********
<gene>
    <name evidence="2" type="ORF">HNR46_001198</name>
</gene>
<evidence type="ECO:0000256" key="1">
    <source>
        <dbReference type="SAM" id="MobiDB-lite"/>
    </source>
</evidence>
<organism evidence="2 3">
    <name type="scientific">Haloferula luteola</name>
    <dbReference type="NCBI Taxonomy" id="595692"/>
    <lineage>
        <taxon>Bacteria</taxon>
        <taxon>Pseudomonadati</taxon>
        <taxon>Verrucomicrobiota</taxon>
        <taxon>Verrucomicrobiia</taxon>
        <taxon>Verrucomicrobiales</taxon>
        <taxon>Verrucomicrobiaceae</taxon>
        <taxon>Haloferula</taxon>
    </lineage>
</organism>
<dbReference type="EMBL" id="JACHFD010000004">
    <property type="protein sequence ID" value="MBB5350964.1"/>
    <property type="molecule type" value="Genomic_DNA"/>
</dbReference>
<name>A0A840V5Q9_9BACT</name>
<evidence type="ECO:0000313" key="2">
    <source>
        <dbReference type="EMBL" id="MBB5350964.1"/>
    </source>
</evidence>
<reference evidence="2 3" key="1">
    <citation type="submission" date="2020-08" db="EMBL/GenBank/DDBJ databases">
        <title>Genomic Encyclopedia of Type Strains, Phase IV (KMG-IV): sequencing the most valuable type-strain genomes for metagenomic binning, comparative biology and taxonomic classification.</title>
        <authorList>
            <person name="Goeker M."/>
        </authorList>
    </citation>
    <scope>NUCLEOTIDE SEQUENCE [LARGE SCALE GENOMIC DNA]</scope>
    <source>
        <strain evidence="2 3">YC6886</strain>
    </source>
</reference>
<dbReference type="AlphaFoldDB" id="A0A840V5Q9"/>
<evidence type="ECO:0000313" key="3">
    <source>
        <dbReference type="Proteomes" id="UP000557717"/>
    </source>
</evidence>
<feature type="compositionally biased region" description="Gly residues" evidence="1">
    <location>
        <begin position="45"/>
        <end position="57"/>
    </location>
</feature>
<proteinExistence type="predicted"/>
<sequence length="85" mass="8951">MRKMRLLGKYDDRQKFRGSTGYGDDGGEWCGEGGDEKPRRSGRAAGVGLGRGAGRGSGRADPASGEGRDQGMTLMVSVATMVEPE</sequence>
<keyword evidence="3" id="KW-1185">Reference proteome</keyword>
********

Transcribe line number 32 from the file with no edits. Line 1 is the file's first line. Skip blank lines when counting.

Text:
<reference evidence="2 3" key="1">